Also, a good friend of mine in Alton ( cell # 630-3361 can do the prep work for you ( with a low overhead, can give you a better price ).

Good Luck,
T.

Last edited by trfour; 04-11-2006 at 11:45 PM.
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Old 04-11-2006, 04:23 PM   #8
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Default Crushed Strone

Hi DonnaMatrix,

I have a 900' driveway through farmland (read: "quickloam") and mud season used to be a total and complete nightmare. Paving a road this length was way out of the question financially. I had limited equipment and I didn't want to begin a second career in the highway construction business. So, I put down 3/4 inch crushed stone (I tried different sizes but, I had best luck with that size. Larger is better for a base but very difficult to work Smaller stone disappears in the slop at an amazing rate. Over the years (25+) I've put down a couple layers, many years apart, as it slowly packed in. The cost is quite reasonable (I relayered the whole length this year for $800.) If you have access to a small dump truck you can buy the stone direct from a quarry buy the ton and save $$$ not having to hire someone to haul it. Luckly, my buddy has a tandem wheel dump trailer (I'm going to take him salmon fishing at Winnie to repay the favor.) 3/4 inch is easy to put down fairly evenly and I just smooth it off with my snow plow (back dragging.)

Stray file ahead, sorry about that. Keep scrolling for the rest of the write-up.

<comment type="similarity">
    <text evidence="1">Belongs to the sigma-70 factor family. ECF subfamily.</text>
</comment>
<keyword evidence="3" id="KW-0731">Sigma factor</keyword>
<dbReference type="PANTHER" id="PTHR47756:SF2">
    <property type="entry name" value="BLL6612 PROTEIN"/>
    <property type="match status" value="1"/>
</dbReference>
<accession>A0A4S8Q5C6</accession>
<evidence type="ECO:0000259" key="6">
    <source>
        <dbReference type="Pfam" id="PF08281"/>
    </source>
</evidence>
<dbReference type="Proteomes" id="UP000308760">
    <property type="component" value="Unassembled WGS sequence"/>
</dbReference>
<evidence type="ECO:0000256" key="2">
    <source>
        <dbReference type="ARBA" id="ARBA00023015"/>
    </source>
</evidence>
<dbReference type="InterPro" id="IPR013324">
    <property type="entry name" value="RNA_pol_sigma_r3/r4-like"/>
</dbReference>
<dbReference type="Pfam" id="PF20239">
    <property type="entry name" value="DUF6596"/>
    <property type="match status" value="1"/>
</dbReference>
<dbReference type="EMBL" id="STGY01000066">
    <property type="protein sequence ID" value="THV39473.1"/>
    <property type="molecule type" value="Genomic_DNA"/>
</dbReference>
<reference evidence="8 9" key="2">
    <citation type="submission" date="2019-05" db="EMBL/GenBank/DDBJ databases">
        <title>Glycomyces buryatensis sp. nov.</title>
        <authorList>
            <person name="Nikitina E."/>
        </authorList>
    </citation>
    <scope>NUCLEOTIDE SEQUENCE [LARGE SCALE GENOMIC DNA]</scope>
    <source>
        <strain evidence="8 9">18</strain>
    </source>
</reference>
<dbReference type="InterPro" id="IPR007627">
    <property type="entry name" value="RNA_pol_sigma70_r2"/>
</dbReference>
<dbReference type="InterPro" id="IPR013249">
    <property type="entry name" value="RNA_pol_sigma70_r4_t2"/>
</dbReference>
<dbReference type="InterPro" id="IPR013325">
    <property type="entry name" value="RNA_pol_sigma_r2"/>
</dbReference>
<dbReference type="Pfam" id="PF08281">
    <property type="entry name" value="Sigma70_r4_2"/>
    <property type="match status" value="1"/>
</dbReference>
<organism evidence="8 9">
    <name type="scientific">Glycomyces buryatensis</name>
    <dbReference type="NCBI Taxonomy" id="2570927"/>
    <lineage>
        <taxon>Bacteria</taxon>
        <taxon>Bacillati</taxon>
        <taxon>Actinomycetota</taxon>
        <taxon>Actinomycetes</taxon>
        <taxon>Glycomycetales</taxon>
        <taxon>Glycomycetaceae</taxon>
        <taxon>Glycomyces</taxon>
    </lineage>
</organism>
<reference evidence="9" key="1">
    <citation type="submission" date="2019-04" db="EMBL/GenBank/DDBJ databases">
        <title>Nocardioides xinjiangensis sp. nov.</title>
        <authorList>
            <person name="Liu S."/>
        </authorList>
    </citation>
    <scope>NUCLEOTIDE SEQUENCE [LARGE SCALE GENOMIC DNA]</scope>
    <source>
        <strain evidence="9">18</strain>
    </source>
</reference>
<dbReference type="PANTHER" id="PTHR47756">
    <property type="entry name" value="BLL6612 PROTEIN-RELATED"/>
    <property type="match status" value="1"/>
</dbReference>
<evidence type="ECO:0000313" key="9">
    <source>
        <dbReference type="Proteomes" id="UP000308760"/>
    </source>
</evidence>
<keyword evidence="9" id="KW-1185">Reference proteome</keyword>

Now, it's awesome-possumm at mud time (hardly even notice anymore.) Plus, I can hear when somebody is coming down the driveway.
The only minus (& there's always at least ONE) is I try to pack down the first winter storm on top of the stone (rather than just plow it) that way I don't plow the loose top stones away from the driveway and have to rake them back in the spring. A small minus for the end result.

Goodluck,

Gary